Despite the boom in cultured pearls, demand for imitation pearls has also grown. While not a new phenomenon – imitation pearls have been in production for hundreds of years, made using various materials and means – they have certainly widened the scope of customer now buying and wearing pearls. "I think we’ve come a long way from the stigma of grandma’s necklace," says Chadour-Sampson in reference to imitation pearl jewellery. "Certainly pearls are attracting wearers, and what started in the 20th century with Coco Chanel wearing imitation pearls has become democratised in 21st century. Today pearls have a different story to tell and you can wear them with anything."

Among today’s boundary-pushing pearl wearers are the likes of pop stars Lady Gaga and Rihanna, and the actress Sarah Jessica Parker, both as herself and as the character Carrie Bradshaw, whom she portrayed in the series Sex & The City for six years. Each is known to layer up her pearls with other jewellery, or wear them in chunky cuff or choker form.

Alexander McQueen’s AW13 runway paid homage to the Elizabethans with lashings of freshwater pearls that adorned intricate jackets, high shoulders and even face masks. "I would say that pearls are seen more and more as an interesting medium for adornment; they are being used in jewellery but also on clothes, on bags and on boots in lavish quantities," states Chrissie Douglas, the founder of British pearl brand Coleman Douglas. "Pearls can be fun and serious at the same time."

Their pop-culture positioning has thrust pearls into the minds of younger consumers, who are picking up the various style references, whether subtle or outlandish, and translating them in their own way. "Rihanna is promoting Chanel pearls, and I have seen someone wearing the same look, the whole Chanel to do [like Rihanna]," says Chadour-Sampson.

The 1920s look has also been a fashion hit, with collars and long, wrapped strands of pearls giving the gem some razzmatazz. "The success of The Great Gatsby has also helped to make pearls fashionable again," says Annoushka Ducas. "It is important that they are cleverly styled, to ensure they are fashionable and not your mother’s pearls."

Douglas concurs, noting that the success of The Great Gatsby movie, along with popular TV series such as Mad Men and Downton Abbey, has played a part in promoting pearls.

Of course, modern design does not mean pearls have to be ostentatious. Their timelessness still shines, and the way they have been worn by the Duchess of Cambridge and Michelle Obama has been imitated in fashion magazines, on Pinterest and in the outfits worn by women across the globe.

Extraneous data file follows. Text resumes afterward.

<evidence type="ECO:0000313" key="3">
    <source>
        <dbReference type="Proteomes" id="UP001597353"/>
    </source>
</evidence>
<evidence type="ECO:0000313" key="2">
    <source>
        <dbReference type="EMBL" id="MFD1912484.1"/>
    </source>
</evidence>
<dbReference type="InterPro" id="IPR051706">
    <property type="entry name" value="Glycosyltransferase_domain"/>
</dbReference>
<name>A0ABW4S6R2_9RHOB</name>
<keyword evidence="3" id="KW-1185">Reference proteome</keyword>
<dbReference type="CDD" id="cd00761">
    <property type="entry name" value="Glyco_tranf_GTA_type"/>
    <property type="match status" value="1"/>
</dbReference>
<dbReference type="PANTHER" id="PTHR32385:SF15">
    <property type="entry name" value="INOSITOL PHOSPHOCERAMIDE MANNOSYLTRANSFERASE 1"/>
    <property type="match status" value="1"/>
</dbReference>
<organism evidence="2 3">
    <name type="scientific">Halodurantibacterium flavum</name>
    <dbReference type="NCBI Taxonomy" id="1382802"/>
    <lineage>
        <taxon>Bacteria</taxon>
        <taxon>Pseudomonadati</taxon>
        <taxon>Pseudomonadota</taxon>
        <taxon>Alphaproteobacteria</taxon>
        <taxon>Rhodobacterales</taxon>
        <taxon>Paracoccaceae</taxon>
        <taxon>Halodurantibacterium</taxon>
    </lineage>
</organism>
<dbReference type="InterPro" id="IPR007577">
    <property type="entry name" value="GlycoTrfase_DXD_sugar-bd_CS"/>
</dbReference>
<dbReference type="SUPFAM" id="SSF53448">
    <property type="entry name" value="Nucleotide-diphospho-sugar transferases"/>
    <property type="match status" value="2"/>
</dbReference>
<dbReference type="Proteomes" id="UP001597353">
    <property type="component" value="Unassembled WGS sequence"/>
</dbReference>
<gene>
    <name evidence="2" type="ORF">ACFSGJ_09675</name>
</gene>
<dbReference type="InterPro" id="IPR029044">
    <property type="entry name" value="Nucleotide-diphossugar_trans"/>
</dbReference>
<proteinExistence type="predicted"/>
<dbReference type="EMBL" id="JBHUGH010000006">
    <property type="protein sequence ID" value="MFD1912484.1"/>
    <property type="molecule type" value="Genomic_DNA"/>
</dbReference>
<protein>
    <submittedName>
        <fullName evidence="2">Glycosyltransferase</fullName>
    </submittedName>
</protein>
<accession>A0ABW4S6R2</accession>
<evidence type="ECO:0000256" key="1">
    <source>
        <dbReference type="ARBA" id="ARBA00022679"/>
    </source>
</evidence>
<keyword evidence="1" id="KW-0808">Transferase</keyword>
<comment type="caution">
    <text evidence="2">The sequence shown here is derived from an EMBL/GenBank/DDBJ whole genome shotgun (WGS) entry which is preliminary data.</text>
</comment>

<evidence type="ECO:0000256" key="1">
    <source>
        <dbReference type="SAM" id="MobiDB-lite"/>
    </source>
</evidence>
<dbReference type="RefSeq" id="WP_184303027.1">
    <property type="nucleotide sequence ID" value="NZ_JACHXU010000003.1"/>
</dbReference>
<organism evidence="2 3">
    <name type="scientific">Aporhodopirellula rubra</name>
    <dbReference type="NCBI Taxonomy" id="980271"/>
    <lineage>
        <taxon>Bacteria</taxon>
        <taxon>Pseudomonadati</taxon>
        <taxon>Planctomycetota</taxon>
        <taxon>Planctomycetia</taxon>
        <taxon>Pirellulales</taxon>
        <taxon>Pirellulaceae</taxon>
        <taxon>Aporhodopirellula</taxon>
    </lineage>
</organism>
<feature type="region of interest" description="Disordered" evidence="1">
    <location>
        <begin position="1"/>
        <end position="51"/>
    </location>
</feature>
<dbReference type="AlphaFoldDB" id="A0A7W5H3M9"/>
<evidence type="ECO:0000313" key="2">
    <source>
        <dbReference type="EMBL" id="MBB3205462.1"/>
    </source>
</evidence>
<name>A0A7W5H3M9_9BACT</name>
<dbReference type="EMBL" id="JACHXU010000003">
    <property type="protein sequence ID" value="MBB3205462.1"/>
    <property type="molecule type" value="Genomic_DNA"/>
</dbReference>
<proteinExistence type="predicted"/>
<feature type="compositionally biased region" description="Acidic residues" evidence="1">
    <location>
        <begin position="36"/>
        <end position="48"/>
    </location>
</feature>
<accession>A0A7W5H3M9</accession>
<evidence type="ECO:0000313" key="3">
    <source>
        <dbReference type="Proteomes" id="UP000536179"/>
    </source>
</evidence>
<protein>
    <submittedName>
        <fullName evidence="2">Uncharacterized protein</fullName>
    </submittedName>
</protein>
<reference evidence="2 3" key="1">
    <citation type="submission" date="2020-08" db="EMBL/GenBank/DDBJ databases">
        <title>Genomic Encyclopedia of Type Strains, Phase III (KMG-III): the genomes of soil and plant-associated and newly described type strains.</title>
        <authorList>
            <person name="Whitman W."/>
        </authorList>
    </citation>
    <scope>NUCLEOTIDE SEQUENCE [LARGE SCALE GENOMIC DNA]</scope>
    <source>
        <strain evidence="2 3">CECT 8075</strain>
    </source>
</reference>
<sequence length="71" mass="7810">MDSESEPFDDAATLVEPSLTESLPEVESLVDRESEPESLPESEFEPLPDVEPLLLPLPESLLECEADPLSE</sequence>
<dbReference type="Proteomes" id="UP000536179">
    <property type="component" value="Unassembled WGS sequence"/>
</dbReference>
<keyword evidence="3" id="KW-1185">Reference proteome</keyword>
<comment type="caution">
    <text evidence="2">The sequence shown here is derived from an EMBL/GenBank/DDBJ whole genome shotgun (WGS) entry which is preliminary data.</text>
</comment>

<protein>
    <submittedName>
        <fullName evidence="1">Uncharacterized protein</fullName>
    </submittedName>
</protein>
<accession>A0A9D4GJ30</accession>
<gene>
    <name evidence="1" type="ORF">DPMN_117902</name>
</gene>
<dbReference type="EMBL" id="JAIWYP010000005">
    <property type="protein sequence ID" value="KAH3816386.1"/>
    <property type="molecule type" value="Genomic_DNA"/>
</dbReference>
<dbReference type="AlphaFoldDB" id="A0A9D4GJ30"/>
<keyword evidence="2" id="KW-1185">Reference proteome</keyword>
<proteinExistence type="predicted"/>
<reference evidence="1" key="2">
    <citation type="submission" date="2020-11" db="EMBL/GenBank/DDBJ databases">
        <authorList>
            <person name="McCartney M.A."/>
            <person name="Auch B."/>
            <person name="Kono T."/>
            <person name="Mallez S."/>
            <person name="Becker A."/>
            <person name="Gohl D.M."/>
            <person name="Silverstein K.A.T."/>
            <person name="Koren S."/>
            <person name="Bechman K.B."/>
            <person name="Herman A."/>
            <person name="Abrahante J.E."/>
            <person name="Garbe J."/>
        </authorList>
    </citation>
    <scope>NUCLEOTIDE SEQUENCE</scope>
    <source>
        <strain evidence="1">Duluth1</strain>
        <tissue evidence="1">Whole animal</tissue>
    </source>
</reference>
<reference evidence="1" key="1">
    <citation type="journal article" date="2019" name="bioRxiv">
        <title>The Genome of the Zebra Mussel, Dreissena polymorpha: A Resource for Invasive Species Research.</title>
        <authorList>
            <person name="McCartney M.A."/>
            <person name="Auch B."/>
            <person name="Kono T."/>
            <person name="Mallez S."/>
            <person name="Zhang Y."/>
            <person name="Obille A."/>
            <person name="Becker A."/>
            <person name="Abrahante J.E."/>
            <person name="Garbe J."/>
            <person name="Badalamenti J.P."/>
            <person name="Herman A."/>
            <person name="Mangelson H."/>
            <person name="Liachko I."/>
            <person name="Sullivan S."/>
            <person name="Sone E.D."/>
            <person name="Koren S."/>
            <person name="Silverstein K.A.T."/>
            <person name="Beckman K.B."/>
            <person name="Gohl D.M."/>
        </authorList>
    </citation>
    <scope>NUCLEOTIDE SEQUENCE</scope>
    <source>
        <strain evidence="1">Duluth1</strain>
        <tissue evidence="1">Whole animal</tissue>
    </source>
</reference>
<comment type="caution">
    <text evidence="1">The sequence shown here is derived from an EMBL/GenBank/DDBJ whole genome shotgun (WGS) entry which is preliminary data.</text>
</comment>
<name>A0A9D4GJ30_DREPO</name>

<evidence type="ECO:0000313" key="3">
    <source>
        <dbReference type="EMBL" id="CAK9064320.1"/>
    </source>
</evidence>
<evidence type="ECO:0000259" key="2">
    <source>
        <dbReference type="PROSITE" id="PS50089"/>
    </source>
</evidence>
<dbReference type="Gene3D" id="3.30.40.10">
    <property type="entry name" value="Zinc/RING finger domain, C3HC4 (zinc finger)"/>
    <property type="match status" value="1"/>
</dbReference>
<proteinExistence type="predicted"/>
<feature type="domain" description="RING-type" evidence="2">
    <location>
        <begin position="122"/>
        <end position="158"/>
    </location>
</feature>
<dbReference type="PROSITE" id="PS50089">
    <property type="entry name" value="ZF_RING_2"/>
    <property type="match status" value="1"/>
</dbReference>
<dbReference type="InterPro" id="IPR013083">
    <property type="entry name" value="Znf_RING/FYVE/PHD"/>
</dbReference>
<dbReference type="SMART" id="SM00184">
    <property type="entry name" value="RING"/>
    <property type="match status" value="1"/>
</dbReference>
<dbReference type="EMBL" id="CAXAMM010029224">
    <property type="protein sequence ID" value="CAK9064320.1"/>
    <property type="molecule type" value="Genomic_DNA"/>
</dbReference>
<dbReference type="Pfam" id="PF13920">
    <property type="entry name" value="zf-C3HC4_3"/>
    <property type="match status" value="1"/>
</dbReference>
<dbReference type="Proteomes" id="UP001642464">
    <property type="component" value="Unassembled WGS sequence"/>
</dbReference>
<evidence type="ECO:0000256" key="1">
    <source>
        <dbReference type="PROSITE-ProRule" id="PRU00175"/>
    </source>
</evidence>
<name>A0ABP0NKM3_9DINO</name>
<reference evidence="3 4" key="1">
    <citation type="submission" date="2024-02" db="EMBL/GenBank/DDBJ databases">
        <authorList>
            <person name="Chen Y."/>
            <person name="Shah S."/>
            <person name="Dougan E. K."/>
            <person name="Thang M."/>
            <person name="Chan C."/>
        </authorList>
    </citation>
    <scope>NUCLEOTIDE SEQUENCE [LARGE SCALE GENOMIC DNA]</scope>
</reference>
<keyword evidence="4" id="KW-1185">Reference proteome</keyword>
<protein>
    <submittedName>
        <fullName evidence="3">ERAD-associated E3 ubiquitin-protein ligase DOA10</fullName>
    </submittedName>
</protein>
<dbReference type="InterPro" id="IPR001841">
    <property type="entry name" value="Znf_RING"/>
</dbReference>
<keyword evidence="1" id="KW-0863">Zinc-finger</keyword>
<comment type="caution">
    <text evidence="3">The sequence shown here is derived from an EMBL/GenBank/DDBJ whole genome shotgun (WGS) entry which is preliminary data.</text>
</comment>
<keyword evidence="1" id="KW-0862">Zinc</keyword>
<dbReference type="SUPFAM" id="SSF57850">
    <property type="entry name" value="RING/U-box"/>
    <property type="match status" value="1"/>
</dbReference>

"I am sure the combination of Michelle Obama wearing multiple strands of pearls and the Duchess of Cambridge wearing my pearl earrings has really helped to bring pearls back into fashion," Ducas states.

Like the presidents’ wives before her, most notably Jackie Kennedy, Michelle Obama’s fashion choices are influencing women’s style. Obama appears to mix and match her pearls in a combination of imitation designs and cultured or freshwater strands, and she is regularly shot wearing a large, double strand of pearls that sits close to the neck, but has also sported golden and chocolate hued pearls, a multi-strand pearl necklace in a dozen shades of blue and at other times just a simple pair of white pearl studs.

"Jackie Kennedy, like Obama, made an impact [on pearls], yet she wore imitation pearls," says Chadour-Sampson. The look was classic and elegant, something that has become synonymous with both first ladies and royalty. "If you look at the royals beyond the British shores, they wear pearls that are in no way ostentatious – simple studs, for example," Chadour-Sampson adds.

As wider jewellery design evolves and the symbolism of pearls changes, so too does the way in which jewellers are using the gem. An example is the design that featured on poster and book for the V&A and Qatar Museum Authority’s Pearls exhibit – an intricate, tactile piece called Frozen by Germany-based jeweller Sam Tho Duong, consisting of thousands of freshwater pearls.
Designers such as Professional Jeweller Hot 100 NexGem Melanie Georgacopoulos have gone as far as carving, faceting and carefully hollowing out pearls, changing the narrative of pearl design today, and what buyers and fellow designers expect from these little gems in the future.

This Trends feature is taken from the January Guest Editor issue of Professional Jeweller, led by Annoushka Ducas. To read the issue in full online, click here.